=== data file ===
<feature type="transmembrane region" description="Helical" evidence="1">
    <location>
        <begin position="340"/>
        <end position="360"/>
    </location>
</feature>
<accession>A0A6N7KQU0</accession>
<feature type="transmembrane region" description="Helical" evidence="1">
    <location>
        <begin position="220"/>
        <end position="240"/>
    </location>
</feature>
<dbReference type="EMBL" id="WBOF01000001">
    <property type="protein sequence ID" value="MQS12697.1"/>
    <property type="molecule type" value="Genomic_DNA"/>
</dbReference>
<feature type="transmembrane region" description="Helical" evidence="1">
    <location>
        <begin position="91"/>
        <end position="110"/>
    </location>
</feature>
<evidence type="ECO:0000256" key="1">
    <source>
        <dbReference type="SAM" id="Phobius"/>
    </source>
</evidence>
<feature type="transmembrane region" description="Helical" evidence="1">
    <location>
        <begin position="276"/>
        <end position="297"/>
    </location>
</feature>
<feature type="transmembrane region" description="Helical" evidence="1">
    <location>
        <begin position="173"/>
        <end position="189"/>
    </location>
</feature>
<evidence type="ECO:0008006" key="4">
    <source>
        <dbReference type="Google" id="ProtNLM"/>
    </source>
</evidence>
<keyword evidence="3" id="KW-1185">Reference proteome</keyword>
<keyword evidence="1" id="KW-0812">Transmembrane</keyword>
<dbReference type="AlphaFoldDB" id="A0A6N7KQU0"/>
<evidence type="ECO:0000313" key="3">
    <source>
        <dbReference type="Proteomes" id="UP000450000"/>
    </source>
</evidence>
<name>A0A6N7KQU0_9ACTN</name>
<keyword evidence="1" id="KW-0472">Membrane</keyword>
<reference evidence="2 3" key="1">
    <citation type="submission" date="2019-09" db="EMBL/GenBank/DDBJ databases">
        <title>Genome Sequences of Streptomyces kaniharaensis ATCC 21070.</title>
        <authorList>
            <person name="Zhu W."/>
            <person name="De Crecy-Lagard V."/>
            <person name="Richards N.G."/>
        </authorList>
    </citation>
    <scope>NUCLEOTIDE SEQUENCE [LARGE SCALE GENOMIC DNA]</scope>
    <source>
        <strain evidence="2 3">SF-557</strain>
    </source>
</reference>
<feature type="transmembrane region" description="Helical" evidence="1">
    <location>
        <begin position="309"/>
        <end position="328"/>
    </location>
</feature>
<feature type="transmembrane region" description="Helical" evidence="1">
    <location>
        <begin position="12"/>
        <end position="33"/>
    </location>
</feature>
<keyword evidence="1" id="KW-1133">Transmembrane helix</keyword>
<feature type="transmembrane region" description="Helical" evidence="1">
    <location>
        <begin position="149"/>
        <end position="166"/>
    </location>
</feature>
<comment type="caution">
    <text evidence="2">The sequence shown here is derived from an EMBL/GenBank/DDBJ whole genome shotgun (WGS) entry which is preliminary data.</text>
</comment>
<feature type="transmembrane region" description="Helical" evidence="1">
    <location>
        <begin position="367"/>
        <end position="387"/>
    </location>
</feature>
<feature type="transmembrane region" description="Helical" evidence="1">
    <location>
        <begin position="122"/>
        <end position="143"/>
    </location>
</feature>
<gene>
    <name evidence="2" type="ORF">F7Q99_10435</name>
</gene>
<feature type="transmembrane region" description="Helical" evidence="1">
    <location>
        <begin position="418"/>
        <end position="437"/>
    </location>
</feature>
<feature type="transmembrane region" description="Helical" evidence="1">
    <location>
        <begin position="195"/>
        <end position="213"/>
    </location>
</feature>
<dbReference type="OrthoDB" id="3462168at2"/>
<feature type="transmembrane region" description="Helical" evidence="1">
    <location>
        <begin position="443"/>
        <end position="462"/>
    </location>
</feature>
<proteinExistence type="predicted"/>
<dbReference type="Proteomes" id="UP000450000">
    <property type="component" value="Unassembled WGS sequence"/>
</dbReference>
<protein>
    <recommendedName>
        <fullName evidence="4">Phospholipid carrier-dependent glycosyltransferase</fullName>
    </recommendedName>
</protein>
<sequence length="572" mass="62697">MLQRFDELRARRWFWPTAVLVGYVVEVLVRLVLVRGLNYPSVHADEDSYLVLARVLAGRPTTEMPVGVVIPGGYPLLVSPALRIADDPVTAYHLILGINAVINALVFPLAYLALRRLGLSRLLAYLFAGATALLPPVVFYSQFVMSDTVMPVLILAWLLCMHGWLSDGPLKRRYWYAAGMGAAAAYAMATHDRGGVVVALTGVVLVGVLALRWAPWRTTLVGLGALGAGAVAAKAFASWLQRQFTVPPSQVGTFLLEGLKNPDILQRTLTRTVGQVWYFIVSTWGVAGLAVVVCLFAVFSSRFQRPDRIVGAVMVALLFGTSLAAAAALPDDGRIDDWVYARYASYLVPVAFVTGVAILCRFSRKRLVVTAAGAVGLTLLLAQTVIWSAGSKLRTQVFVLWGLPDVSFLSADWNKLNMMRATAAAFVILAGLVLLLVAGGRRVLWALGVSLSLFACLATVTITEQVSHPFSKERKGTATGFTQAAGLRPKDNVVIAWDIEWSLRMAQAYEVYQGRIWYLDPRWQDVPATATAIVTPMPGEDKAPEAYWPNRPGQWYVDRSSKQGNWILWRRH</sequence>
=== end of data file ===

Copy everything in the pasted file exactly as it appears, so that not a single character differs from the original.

<feature type="transmembrane region" description="Helical" evidence="1">
    <location>
        <begin position="340"/>
        <end position="360"/>
    </location>
</feature>
<accession>A0A6N7KQU0</accession>
<feature type="transmembrane region" description="Helical" evidence="1">
    <location>
        <begin position="220"/>
        <end position="240"/>
    </location>
</feature>
<dbReference type="EMBL" id="WBOF01000001">
    <property type="protein sequence ID" value="MQS12697.1"/>
    <property type="molecule type" value="Genomic_DNA"/>
</dbReference>
<feature type="transmembrane region" description="Helical" evidence="1">
    <location>
        <begin position="91"/>
        <end position="110"/>
    </location>
</feature>
<evidence type="ECO:0000256" key="1">
    <source>
        <dbReference type="SAM" id="Phobius"/>
    </source>
</evidence>
<feature type="transmembrane region" description="Helical" evidence="1">
    <location>
        <begin position="276"/>
        <end position="297"/>
    </location>
</feature>
<feature type="transmembrane region" description="Helical" evidence="1">
    <location>
        <begin position="173"/>
        <end position="189"/>
    </location>
</feature>
<evidence type="ECO:0008006" key="4">
    <source>
        <dbReference type="Google" id="ProtNLM"/>
    </source>
</evidence>
<keyword evidence="3" id="KW-1185">Reference proteome</keyword>
<keyword evidence="1" id="KW-0812">Transmembrane</keyword>
<dbReference type="AlphaFoldDB" id="A0A6N7KQU0"/>
<evidence type="ECO:0000313" key="3">
    <source>
        <dbReference type="Proteomes" id="UP000450000"/>
    </source>
</evidence>
<name>A0A6N7KQU0_9ACTN</name>
<keyword evidence="1" id="KW-0472">Membrane</keyword>
<reference evidence="2 3" key="1">
    <citation type="submission" date="2019-09" db="EMBL/GenBank/DDBJ databases">
        <title>Genome Sequences of Streptomyces kaniharaensis ATCC 21070.</title>
        <authorList>
            <person name="Zhu W."/>
            <person name="De Crecy-Lagard V."/>
            <person name="Richards N.G."/>
        </authorList>
    </citation>
    <scope>NUCLEOTIDE SEQUENCE [LARGE SCALE GENOMIC DNA]</scope>
    <source>
        <strain evidence="2 3">SF-557</strain>
    </source>
</reference>
<feature type="transmembrane region" description="Helical" evidence="1">
    <location>
        <begin position="309"/>
        <end position="328"/>
    </location>
</feature>
<feature type="transmembrane region" description="Helical" evidence="1">
    <location>
        <begin position="12"/>
        <end position="33"/>
    </location>
</feature>
<keyword evidence="1" id="KW-1133">Transmembrane helix</keyword>
<feature type="transmembrane region" description="Helical" evidence="1">
    <location>
        <begin position="149"/>
        <end position="166"/>
    </location>
</feature>
<comment type="caution">
    <text evidence="2">The sequence shown here is derived from an EMBL/GenBank/DDBJ whole genome shotgun (WGS) entry which is preliminary data.</text>
</comment>
<feature type="transmembrane region" description="Helical" evidence="1">
    <location>
        <begin position="367"/>
        <end position="387"/>
    </location>
</feature>
<feature type="transmembrane region" description="Helical" evidence="1">
    <location>
        <begin position="122"/>
        <end position="143"/>
    </location>
</feature>
<gene>
    <name evidence="2" type="ORF">F7Q99_10435</name>
</gene>
<feature type="transmembrane region" description="Helical" evidence="1">
    <location>
        <begin position="418"/>
        <end position="437"/>
    </location>
</feature>
<feature type="transmembrane region" description="Helical" evidence="1">
    <location>
        <begin position="195"/>
        <end position="213"/>
    </location>
</feature>
<dbReference type="OrthoDB" id="3462168at2"/>
<feature type="transmembrane region" description="Helical" evidence="1">
    <location>
        <begin position="443"/>
        <end position="462"/>
    </location>
</feature>
<proteinExistence type="predicted"/>
<dbReference type="Proteomes" id="UP000450000">
    <property type="component" value="Unassembled WGS sequence"/>
</dbReference>
<protein>
    <recommendedName>
        <fullName evidence="4">Phospholipid carrier-dependent glycosyltransferase</fullName>
    </recommendedName>
</protein>
<sequence length="572" mass="62697">MLQRFDELRARRWFWPTAVLVGYVVEVLVRLVLVRGLNYPSVHADEDSYLVLARVLAGRPTTEMPVGVVIPGGYPLLVSPALRIADDPVTAYHLILGINAVINALVFPLAYLALRRLGLSRLLAYLFAGATALLPPVVFYSQFVMSDTVMPVLILAWLLCMHGWLSDGPLKRRYWYAAGMGAAAAYAMATHDRGGVVVALTGVVLVGVLALRWAPWRTTLVGLGALGAGAVAAKAFASWLQRQFTVPPSQVGTFLLEGLKNPDILQRTLTRTVGQVWYFIVSTWGVAGLAVVVCLFAVFSSRFQRPDRIVGAVMVALLFGTSLAAAAALPDDGRIDDWVYARYASYLVPVAFVTGVAILCRFSRKRLVVTAAGAVGLTLLLAQTVIWSAGSKLRTQVFVLWGLPDVSFLSADWNKLNMMRATAAAFVILAGLVLLLVAGGRRVLWALGVSLSLFACLATVTITEQVSHPFSKERKGTATGFTQAAGLRPKDNVVIAWDIEWSLRMAQAYEVYQGRIWYLDPRWQDVPATATAIVTPMPGEDKAPEAYWPNRPGQWYVDRSSKQGNWILWRRH</sequence>